Friday, February 27, 2009

Passive Lines

Thursday night game, AJo from the big blind. 3 limpers.

Raising it up is "standard". I suppose, but AJ is one of those good, not great hands that can get people in trouble (myself included for sure). Plus one of the players in the pot has already tried the "limp in with a monster, hoping for a raise" move tonight. I call.

The board comes jack high and I lead out into a decent, straightforward player. When he calls, I've got him on a jack with a broadway kicker. I'm ahead.

The board gets dangerous on the turn and river and we get to showdown cheaply. I win with AJ against QJ. He says "wait, you were in the blind that hand...?", wondering why I didn't raise it up preflop. I tell him I just hate AJ and that I always lose money with it.

Later in the game, a similar situation against a different player - this time an aggressive player who bloats up pots, sometimes with small pairs. A limped pot to me with ATs. I check and hit my biggest flop of the night - Ace Ten Eight rainbow for top two.

I check. The aggressive player bets for me, and I take the passive line and call, after feigning thought for a moment.

The turn is a brick - a red 4. There are now two diamonds on the board and a middle straight draw, but I'm trying an experiment this hand and I'm not ready to blast the aggressive player out of the pot yet. I check-call again.

Now the river - the 3 of hearts. The only draw that hit is the powerhouse 2-5. Unless he has a set, I'm ahead. But it's the river and can't assume he'll bet all three times. I calmly (weak means strong?) donk into him for $15.

Aggressive guy wrinkles his nose, looking at the board. He can't put me on a hand. There are no draws that I could have check-called 2 bets with. Big Aces raise up limpers preflop, right? I'm only hoping he has something he can beat a bluff with.

He speaks out loud. "Well, Matty, I think you outplayed me this hand. I have no idea what you have, but I want to see. I call". He tosses three reds into the middle, and I flip over my flopped two pair, against his medium Ace (A7).

Did my river bluff from two weeks ago pay me off this time? Maybe it did, because the only way he can call a bet on this board is to think I have no ace. A7 was ahead of only A2, A5, and A6, but behind A3/A4/A8/A9/AT/AJ/AQ/AK/AA.

As I stacked up the chips, he discussed the hand with someone else. He made it clear that he couldn't put me on AT because that's a hand that he would raise limpers with preflop.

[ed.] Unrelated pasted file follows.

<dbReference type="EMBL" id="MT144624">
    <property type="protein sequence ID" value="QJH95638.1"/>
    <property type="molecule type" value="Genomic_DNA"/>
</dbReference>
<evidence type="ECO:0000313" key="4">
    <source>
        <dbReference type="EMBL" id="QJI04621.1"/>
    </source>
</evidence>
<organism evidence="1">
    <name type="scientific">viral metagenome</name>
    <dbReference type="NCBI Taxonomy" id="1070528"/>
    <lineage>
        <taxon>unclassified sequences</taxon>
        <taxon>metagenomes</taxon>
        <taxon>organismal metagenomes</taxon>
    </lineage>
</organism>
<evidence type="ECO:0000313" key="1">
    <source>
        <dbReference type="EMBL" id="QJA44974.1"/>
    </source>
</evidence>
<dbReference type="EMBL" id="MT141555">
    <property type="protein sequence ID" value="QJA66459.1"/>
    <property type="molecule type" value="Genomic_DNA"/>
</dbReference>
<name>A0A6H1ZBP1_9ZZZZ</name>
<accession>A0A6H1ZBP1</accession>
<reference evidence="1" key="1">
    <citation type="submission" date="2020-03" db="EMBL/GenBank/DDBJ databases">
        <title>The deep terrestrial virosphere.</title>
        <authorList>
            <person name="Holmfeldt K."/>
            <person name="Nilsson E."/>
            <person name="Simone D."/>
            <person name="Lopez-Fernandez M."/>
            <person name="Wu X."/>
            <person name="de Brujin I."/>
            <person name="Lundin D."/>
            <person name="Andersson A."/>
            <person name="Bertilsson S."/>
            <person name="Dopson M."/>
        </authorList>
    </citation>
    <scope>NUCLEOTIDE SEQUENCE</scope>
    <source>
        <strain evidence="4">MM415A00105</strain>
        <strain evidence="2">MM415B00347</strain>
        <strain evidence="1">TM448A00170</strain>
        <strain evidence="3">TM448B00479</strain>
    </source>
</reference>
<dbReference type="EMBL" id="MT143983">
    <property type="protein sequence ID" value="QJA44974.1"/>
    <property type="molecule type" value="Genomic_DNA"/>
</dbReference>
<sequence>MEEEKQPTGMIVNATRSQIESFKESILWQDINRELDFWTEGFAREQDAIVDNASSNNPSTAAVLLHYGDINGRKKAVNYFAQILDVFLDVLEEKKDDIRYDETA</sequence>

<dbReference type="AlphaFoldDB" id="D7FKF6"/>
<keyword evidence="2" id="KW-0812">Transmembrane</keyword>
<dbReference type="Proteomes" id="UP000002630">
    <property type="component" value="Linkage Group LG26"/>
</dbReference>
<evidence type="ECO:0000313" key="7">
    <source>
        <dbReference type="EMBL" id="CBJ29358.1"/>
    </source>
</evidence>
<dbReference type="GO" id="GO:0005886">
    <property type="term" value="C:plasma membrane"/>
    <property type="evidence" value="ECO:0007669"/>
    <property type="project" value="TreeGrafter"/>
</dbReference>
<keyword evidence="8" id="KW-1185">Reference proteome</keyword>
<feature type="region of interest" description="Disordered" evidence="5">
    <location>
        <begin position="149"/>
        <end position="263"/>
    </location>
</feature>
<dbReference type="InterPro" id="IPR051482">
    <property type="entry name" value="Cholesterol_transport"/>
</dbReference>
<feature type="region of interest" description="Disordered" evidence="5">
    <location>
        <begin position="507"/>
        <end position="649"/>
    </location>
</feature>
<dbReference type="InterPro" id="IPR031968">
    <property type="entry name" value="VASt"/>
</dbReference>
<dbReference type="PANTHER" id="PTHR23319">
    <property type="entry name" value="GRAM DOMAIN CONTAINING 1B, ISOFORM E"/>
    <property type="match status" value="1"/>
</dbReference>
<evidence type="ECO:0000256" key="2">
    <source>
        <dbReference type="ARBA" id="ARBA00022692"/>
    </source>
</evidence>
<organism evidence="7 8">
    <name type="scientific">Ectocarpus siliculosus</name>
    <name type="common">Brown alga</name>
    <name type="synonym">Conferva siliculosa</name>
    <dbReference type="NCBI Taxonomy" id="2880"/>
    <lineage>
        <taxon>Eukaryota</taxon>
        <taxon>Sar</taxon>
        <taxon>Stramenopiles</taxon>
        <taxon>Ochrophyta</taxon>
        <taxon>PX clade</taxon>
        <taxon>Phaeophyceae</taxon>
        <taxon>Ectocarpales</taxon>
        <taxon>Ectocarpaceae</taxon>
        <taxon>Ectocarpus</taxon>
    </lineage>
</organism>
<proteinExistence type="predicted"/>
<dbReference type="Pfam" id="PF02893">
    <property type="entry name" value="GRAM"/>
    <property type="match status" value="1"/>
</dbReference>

This wasn't a huge pot, but it was my biggest of the night. My biggest loss came early in the night on a good read - my friend Wiley, to my right, announced as he sat down that he was going to play "bananas" tonight, and had already shown down some real garbage. I limped in behind with with A8 and hit my ace on the flop. When he checkraised me all in (not a huge pot, he was already low) - it first came to my attention that this was probably the time he had AK and garbage mode was about to pay him off, but in the end I decided his current playing style would have him raising any ace preflop, so my Ace was probably good. I announced "this might be the weakest call I've ever made" and called the last $15. He had Jack-Four-sooooted and a naked flushdraw. I was quite proud of my read and didn't blink an eye as his flush came on the river to double him up.

Beyond that, the cards and situations were such that I was able to win with ABC poker and hit a few hands. I broke one player with top pair against a set of eights. I blew the aggressive player off his hand with top pair, good kicker (JK on a dry Jxx board). I flopped two pair from the big blind with 68 and got someone to raise into my lead bet with his pair. (though, surprisingly, he folded to my re-raise). Finaly tally - up $60 - one and a half buy-ins.

I'm not sure that the "passive from the blinds" strategy is one I'll employ as a regular part of my game, but it worked for me tonight as a balancing play.

1 comment:

Memphis MOJO said...

""passive from the blinds" strategy is one I'll employ as a regular part of my game, but it worked for me tonight as a balancing play."

It's also in line with the don't play ig pots out of position philosophy.